Gov. Scott Walker again had to follow in Donald Trump's wake Sunday morning, this time in the order of appearance on ABC's "This Week with George Stephanopoulos."
Trump has dominated the talk in the race for the Republican presidential campaign as a brash political outsider, taking over the top spot in the polls, some at Walker's expense.
And Walker has been showing a new, more aggressive tone in his presidential campaign recently, something The Washington Post and other news sources have observed is a play at Trump's base.
That continued Sunday morning with Walker slotted right after Trump on ABC's newsmaker interview list, when the governor had a chance to respond to Trump saying he was "honored" that Walker wanted to copy him but that Walker was failing in leading Wisconsin.
Walker again countered by saying Trump was using Democratic talking points but conceded that Trump was scratching an itch for some conservative voters.
"I do think that there is some real frustration out there," Walker said. "It's why you not only see his numbers up, you see some of the other candidates who've not run for office before. They're angry at Washington. Heck, I'm angry at Washington. I'm angry at my own party leadership who told us they were going to repeal Obamacare and we still don't see a bill on the desk of the president. I think that's where the real frustration is.
"In the end, if people want someone who's going to fight — but not just fight, fight and win and actually get results and do it without compromising common-sense conservative principles, I'm the candidate."
The Washington Post reported last week that Walker and his campaign manager told fundraisers on a conference call that the campaign would be better in three areas: protest, passion and policy.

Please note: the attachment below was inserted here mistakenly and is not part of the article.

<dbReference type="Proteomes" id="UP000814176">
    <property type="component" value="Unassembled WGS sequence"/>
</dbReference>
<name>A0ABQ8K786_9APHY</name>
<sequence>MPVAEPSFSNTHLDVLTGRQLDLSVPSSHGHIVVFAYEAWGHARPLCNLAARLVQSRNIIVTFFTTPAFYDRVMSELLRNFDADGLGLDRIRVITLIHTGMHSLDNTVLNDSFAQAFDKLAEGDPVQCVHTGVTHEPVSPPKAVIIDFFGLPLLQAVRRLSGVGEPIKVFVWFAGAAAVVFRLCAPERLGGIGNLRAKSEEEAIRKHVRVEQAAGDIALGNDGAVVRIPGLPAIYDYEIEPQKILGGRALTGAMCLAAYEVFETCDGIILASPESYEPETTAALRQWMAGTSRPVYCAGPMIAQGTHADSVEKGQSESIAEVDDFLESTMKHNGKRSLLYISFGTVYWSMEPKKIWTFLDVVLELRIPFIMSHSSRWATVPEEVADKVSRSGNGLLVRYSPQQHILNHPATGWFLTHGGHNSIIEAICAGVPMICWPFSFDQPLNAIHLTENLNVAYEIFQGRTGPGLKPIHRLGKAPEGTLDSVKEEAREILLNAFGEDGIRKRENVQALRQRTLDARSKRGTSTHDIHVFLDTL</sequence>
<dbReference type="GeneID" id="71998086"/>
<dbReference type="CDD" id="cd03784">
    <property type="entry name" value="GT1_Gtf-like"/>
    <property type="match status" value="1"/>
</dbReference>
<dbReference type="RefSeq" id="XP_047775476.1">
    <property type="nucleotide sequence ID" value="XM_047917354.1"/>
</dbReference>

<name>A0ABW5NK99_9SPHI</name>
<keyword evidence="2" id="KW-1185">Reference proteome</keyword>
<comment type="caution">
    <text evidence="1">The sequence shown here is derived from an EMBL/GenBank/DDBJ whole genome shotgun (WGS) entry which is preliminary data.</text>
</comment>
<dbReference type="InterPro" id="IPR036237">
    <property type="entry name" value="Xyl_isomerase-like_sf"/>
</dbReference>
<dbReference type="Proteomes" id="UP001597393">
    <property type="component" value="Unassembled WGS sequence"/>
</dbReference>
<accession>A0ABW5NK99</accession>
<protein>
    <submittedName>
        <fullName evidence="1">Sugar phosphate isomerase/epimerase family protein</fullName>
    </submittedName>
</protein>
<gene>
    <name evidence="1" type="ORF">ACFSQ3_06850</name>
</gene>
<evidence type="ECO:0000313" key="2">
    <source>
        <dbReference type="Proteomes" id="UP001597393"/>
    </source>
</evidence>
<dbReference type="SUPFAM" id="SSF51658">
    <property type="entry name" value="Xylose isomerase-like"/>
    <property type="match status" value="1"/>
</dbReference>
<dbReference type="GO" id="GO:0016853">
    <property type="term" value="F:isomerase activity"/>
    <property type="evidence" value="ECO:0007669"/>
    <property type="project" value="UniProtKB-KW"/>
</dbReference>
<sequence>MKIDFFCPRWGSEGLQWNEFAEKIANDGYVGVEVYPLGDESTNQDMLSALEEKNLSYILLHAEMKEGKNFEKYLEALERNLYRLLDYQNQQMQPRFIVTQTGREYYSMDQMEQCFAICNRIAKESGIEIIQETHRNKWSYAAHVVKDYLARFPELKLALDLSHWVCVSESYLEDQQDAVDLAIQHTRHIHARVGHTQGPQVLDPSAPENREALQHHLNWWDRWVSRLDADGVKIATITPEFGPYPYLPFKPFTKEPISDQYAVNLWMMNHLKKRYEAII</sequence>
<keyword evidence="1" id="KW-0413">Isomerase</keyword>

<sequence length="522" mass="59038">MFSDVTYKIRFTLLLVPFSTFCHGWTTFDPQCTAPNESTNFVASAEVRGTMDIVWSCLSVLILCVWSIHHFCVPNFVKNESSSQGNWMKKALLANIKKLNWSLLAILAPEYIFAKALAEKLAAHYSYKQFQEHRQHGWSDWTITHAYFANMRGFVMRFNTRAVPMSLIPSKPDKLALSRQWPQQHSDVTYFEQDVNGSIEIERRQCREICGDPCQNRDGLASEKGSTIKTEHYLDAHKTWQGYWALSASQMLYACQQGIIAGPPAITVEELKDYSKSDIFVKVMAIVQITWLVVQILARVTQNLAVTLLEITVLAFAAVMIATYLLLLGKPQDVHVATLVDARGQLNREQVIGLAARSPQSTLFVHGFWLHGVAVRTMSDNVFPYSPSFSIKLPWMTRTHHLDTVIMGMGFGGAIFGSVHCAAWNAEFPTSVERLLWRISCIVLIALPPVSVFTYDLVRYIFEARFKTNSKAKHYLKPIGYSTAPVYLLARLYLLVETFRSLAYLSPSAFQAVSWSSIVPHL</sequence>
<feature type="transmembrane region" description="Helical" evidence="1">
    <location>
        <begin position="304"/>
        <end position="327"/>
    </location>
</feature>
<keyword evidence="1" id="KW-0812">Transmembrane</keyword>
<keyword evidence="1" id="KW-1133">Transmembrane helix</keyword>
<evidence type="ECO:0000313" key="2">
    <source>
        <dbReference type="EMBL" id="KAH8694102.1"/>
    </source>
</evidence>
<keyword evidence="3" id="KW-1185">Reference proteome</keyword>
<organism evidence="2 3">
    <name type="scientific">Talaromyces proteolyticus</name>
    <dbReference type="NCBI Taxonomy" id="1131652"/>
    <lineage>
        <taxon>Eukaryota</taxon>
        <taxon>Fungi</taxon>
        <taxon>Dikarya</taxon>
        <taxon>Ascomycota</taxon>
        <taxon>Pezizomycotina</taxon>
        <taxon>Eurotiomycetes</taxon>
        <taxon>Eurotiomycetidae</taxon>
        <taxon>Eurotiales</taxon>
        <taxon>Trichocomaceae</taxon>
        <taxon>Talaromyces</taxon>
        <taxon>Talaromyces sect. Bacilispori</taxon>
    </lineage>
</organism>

In Sunday's interview, he referenced a verbal confrontation with a protestor at the Iowa State Fair last Monday as an example of the new style for his campaign.
And in some policy discussion, Walker responded to a direct question by host George Stephanopoulos by saying he wouldn't seek to repeal or alter the 14th Amendment, which establishes birthright citizenship. Trump's immigration plan proposes to take away citizenship from children born in the U.S. whose parents came to the country illegally.
Walker's declaration, however, came only after prodding from the host and after Walker went through some campaign talk about being confronted on immigration while in Iowa.
"We need to address the root problem, the issue, which is we need a president who's going to secure the borders, not just give lip service to it like we've seen over the past couple of decades," Walker said. "Secure the border and enforce the laws. My point all week has been and continues to be, as it was last month, until we address those core problems, we're not addressing the real issue and Americans are right to be upset."
Stephanopoulos said it was a simple yes-or-no question on whether Walker supported the 14th Amendment.
"I said the law is there and we need to enforce the laws, including those that are in the Constitution," Walker responded. "My point is having this debate about anything else when we don't have politicians who are committed to actually securing the border and enforcing the laws, which means very simply in our country, E-Verify — making sure that every employer ensures that the people working for them are legal to work in this country — that will resolve the problem we're talking about, and that's what I've been talking about this week."
After confirming that he wasn't looking for changes to the 14th Amendment, Walker continued to press the point that he thinks the public is tired of inaction from politicians.
"I hope the one thing that people would see, I had 100,000 protestors on a different issue," Walker said, referencing the 2011 protests on his Act 10 legislation that curtailed collective bargaining for public-sector unions. "I had all sorts of death threats and all sorts of other abuse. I think people in my state will tell you, whether they agree or disagree with me on the issue, the one thing I do is when I make a promise, I follow through on it. My promise is to truly secure the border and enforce the laws of this great country."
Walker also discussed criticisms of the health-care plan he unveiled last week and took shots at Democratic front-runner Hillary Clinton in the interview.